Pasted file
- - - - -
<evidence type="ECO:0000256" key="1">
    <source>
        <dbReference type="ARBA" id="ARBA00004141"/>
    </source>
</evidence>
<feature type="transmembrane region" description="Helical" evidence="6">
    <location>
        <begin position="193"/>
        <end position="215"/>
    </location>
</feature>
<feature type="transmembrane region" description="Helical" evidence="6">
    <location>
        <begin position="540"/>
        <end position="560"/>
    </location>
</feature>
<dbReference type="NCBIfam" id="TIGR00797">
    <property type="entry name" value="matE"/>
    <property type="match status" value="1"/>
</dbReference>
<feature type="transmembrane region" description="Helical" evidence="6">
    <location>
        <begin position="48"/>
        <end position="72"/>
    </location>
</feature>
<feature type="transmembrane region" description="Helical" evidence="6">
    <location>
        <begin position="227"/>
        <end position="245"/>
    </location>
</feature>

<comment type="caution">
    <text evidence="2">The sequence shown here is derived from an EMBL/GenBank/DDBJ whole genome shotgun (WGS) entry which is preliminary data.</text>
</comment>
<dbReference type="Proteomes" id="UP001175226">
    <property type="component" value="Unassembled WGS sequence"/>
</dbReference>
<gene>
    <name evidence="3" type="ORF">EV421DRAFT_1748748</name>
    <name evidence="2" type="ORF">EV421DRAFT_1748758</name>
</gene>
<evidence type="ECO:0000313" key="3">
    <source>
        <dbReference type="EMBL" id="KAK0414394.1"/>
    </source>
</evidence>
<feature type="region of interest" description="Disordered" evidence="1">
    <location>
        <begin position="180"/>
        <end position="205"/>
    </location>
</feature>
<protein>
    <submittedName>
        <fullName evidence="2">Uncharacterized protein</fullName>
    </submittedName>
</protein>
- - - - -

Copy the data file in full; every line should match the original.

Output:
<evidence type="ECO:0000256" key="1">
    <source>
        <dbReference type="ARBA" id="ARBA00004141"/>
    </source>
</evidence>
<feature type="transmembrane region" description="Helical" evidence="6">
    <location>
        <begin position="193"/>
        <end position="215"/>
    </location>
</feature>
<feature type="transmembrane region" description="Helical" evidence="6">
    <location>
        <begin position="540"/>
        <end position="560"/>
    </location>
</feature>
<dbReference type="NCBIfam" id="TIGR00797">
    <property type="entry name" value="matE"/>
    <property type="match status" value="1"/>
</dbReference>
<feature type="transmembrane region" description="Helical" evidence="6">
    <location>
        <begin position="48"/>
        <end position="72"/>
    </location>
</feature>
<feature type="transmembrane region" description="Helical" evidence="6">
    <location>
        <begin position="227"/>
        <end position="245"/>
    </location>
</feature>

<comment type="caution">
    <text evidence="2">The sequence shown here is derived from an EMBL/GenBank/DDBJ whole genome shotgun (WGS) entry which is preliminary data.</text>
</comment>
<dbReference type="Proteomes" id="UP001175226">
    <property type="component" value="Unassembled WGS sequence"/>
</dbReference>
<gene>
    <name evidence="3" type="ORF">EV421DRAFT_1748748</name>
    <name evidence="2" type="ORF">EV421DRAFT_1748758</name>
</gene>
<evidence type="ECO:0000313" key="3">
    <source>
        <dbReference type="EMBL" id="KAK0414394.1"/>
    </source>
</evidence>
<feature type="region of interest" description="Disordered" evidence="1">
    <location>
        <begin position="180"/>
        <end position="205"/>
    </location>
</feature>
<protein>
    <submittedName>
        <fullName evidence="2">Uncharacterized protein</fullName>
    </submittedName>
</protein>